For a band or a cappella group, you can start with a decent recording o 2-3 songs (you don't have to pay a lot for this, and can actually do it yourself if you're half decent at recording; just don't do a really crappy recording and think you'll get shows). This is your demo. You need a website of some kind (facebook page or myspace page is fine, but you can do more if you can pay for it) that is uncluttered and easy to navigate. Don't (please!) put music that automatically plays on your website. It's a serious turn off. DO put a player on the website that can be used voluntarily. People come to your site to hear your music--just let them do it at their own pace. So demo, website, a short biography (who you are, where you came from, how you got together--that kind of thing. Look at the "about us" on band websites to get an idea of what this should be), and Pictures. You need pictures. Google "band promo pics" and click on "image results" for ideas of how to do this. You really can have someone you know take them with your digital camera. Eventually you'll add quotes from people you don't know (don't put on quotes from people you know--it's embarrassing), and positive published reviews (like in the newspaper or online), and video of live performances. Eventually you'll need a promo DVD, but not for a good bit. ALWAYS include contact info--phone and email--on everything you produce. No matter how much they like you, if your contact information is hard to find, you won't get business.
SEND YOUR PRESS KIT
Start contacting everyone who presents music like you perform. You can find most of the booking information online. You can also walk into venues and ask for their booking person. You can call them and do the same. Email festivals and fairs "info" link on their contact us pages and ask how a group gets booked to perform in their event--they'll usually connect you with the right person.
KEEP DOING SHOWS
Do EVERY show that comes up. Start asking local bands if you can open for them. If you can find a venue, do a public show for everyone you know and tell them to bring their friends. At some point, you will want to record a CD to sell at shows. This should be pretty good quality, so start saving the pennies you earn from the low-paying shows instead of splitting it up.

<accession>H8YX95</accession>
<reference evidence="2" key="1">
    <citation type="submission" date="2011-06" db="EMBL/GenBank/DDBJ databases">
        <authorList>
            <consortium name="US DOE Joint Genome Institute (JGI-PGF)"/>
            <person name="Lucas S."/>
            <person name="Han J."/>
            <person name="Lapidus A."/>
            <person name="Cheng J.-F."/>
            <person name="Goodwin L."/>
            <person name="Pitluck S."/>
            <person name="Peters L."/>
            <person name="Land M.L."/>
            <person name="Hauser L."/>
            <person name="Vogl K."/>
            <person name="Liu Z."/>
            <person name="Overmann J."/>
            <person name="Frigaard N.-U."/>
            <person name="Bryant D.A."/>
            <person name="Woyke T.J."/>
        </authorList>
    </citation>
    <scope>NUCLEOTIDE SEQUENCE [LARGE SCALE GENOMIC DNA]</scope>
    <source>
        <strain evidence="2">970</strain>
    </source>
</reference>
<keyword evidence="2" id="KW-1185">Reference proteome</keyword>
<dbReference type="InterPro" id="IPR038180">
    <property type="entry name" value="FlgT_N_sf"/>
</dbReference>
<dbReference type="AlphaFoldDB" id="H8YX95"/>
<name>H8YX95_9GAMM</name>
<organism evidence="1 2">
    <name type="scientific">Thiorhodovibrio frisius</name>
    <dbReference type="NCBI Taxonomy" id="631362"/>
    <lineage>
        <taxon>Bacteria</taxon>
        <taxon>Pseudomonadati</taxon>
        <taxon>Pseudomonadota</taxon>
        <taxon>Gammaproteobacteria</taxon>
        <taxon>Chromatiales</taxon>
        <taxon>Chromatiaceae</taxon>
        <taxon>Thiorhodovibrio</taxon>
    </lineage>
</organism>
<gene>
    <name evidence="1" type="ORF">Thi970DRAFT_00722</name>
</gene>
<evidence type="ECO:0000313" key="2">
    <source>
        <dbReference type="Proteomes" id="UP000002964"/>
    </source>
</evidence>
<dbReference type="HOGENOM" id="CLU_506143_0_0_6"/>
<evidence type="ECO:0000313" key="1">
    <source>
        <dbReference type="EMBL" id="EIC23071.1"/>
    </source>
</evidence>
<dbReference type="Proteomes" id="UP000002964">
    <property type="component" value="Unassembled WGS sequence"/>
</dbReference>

From there, if you're any good, it just kind of grows. People who buy entertainment for low-paying shows go to the events where bands play free, and they hire you for their low-paying show. And people who buy for moderately-paying shows go to those low-paying shows and hire people. So if you're good, word can spread fairly quickly, until you're making a decent wage at each gig. It's just as important to network with musicians as it is to do shows, so the open mics do double duty--you get to meet other bands, and you get exposure to fans and buyers.
It is possible for things to be going smoothly and growing and then for you to do one little thing that stops all progress. A few of the tripping points:
Swearing--Groups that swear on stage don't go as far. Period. Just trust me on this one.
Being hard to work with--groups that show up late, are demanding, leave messes, are rude, or uncommunicative don't go as far. In the "out of the garage" market, there are so so so many groups competing for business that entertainment buyers don't have to work with you if you're a Diva, charge a lot, are irresponsible, or are just hard to work with. They'll not only get someone else next time, word will spread and you won't work anymore.
Refusing to grow--if you get one set together and then never learn another new song ever again, you won't get as much work, and eventually won't work at all. Fans don't want to hear the same songs for 25 years. So you have to constantly be working on newer, better material (without throwing out the old favorites).
Just being bad musically--everyone has a bad show now and then. Everyone has days when the tech is horrible and makes you sound awful. If EVERY performance is bad, though, word will spread and you won't work much anymore.
I'm sure there's more, but this is long enough already!